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What really happened with GM Lordstown

DEAR EDITOR:

What really was responsible for closing of the very important GM-Lordstown plant?

I’m an outsider. I never worked at General Motors, so I’m going to attempt to answer based on what I’ve seen in our nation the last several years.

I believe the company and local union worked well together to keep making vehicles here. The loss of jobs is the fault of neither.

I also believe U.S. Rep. Tim Ryan, Sen. Sherrod Brown and Democrats are wrong to blame this on President Donald Trump. They say he lied when he told people at a 2017 Youngstown rally not to sell their houses, promising that manufacturing jobs would return.

Did he deliver on that promise? I think he did by giving America the best economy in over 50 years. The only way he could have helped GM more would have been to pass a law requiring Americans to buy the Chevy Cruze, and I don’t think a sitting president can do that.

So what caused people to slow their purchases of the highly rated car being produced here? I believe it’s much lower gasoline prices mostly due to fracking. Americans saw this happening, dumped their small, fuel-efficient vehicles, and bought SUVs and pickup trucks.

It could not have been Trump’s fault unless you blame him for cheap energy prices that benefit all Americans, business and kickstarted an economic boom unseen for generations.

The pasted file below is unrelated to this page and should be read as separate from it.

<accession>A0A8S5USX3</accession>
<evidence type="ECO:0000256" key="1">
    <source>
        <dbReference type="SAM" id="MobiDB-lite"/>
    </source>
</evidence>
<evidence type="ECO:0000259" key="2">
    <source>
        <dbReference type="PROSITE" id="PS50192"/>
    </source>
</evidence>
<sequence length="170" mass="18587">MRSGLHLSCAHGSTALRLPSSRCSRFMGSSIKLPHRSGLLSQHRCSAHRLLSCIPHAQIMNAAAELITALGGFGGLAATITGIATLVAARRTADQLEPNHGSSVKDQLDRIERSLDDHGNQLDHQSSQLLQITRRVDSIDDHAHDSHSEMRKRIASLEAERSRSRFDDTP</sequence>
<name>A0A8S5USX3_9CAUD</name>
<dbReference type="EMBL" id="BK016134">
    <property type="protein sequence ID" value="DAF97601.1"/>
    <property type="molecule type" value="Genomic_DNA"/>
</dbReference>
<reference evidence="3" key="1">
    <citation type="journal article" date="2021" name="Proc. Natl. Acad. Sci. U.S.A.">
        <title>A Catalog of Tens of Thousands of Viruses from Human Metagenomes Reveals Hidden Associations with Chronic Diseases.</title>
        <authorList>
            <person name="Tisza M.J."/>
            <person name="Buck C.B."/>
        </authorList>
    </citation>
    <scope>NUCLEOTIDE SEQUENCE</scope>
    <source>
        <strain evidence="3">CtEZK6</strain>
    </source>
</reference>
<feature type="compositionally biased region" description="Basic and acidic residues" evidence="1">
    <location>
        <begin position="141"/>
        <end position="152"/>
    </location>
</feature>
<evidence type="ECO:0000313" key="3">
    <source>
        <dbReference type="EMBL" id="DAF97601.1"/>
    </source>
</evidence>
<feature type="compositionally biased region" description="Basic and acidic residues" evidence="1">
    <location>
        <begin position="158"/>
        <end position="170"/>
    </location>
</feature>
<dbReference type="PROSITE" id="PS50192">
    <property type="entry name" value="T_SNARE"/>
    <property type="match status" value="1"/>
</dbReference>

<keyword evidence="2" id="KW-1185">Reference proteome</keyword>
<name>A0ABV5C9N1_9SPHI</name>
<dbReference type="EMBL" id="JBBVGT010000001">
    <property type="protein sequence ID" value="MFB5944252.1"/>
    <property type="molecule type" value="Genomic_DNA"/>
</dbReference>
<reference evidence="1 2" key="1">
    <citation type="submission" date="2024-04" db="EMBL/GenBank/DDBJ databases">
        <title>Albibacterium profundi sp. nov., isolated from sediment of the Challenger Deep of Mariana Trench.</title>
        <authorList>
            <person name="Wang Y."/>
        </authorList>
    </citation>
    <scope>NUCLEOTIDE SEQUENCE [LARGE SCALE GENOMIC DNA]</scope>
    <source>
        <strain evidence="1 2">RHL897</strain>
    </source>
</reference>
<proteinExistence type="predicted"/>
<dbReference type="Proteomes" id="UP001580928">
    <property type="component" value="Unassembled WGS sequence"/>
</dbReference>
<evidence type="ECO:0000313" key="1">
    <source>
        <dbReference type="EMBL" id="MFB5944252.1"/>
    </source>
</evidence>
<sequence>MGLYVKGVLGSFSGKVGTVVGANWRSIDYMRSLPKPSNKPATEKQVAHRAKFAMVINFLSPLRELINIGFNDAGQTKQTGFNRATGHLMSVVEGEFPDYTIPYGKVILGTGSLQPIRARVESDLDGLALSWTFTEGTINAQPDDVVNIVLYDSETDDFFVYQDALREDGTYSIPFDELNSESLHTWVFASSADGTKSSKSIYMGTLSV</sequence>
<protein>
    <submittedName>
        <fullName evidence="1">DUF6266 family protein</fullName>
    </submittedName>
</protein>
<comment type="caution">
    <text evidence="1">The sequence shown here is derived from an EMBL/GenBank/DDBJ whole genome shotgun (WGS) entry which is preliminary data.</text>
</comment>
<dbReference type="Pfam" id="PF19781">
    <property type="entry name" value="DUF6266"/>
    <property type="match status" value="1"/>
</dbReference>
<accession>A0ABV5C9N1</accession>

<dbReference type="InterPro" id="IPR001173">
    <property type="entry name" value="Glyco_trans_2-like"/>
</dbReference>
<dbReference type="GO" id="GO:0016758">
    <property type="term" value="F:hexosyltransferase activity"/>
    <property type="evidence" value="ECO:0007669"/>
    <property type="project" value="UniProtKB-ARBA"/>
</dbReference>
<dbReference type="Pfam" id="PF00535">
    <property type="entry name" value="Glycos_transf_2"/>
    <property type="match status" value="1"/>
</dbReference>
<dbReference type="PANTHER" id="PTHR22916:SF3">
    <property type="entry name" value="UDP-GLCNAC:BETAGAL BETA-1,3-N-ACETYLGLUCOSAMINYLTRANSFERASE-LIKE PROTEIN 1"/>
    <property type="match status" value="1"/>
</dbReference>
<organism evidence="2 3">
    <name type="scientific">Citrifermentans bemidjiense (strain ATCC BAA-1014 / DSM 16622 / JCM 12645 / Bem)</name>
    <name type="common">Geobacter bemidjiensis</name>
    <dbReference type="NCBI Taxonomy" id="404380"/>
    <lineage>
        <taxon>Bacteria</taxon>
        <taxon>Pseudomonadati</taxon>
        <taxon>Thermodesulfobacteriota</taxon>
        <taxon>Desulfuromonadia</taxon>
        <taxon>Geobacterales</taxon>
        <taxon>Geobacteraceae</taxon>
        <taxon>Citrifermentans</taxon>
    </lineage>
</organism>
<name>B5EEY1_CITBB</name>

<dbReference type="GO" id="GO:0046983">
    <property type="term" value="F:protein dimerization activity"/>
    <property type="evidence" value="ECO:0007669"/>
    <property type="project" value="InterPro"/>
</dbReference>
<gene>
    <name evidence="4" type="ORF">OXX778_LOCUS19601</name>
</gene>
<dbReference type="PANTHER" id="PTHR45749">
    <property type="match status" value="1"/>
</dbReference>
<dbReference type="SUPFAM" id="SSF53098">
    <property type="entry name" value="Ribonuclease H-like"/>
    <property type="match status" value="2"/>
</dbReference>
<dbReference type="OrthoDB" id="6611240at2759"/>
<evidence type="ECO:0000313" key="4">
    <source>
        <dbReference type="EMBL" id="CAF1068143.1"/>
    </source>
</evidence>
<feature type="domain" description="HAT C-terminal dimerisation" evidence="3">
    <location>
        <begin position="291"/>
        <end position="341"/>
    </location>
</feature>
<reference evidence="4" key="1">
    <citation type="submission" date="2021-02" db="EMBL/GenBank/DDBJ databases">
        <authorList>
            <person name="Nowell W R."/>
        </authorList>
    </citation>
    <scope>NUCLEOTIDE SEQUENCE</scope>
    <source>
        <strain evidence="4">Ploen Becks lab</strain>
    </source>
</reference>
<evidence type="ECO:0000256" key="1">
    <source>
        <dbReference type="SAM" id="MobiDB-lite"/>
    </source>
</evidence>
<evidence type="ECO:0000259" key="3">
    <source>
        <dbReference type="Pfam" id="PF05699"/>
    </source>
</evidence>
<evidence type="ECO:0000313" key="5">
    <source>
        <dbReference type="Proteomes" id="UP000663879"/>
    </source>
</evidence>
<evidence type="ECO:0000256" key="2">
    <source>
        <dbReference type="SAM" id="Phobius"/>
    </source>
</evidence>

I don’t blame Mary Barra and GM upper management for this plant closing because they could not predict the public would quickly move back to gas-guzzlers unless they knew who would win the presidential election in 2016. Hillary Clinton was predicted to win, which would have stopped the glut of oil coming from fracking technology because Democrats weren’t going to allow that method of drilling.

Once this happened, GM took inventory of its plants to assess the most efficient way to make more SUVs and pickup trucks to meet demand. Unfortunately, re-tooling the Lordstown plant was not the best solution. Idling our plant and others was a better business decision.

Before we condemn GM as “heartless,” please remember our federal government already bailed them out once, and many Americans were unhappy with that. We should not denigrate them for crucial business decisions, even though it caused job loss. If GM management does not act judiciously, there could be total GM job loss, and that would be a true American catastrophe.

KEITH McCOMBS

Mineral Ridge

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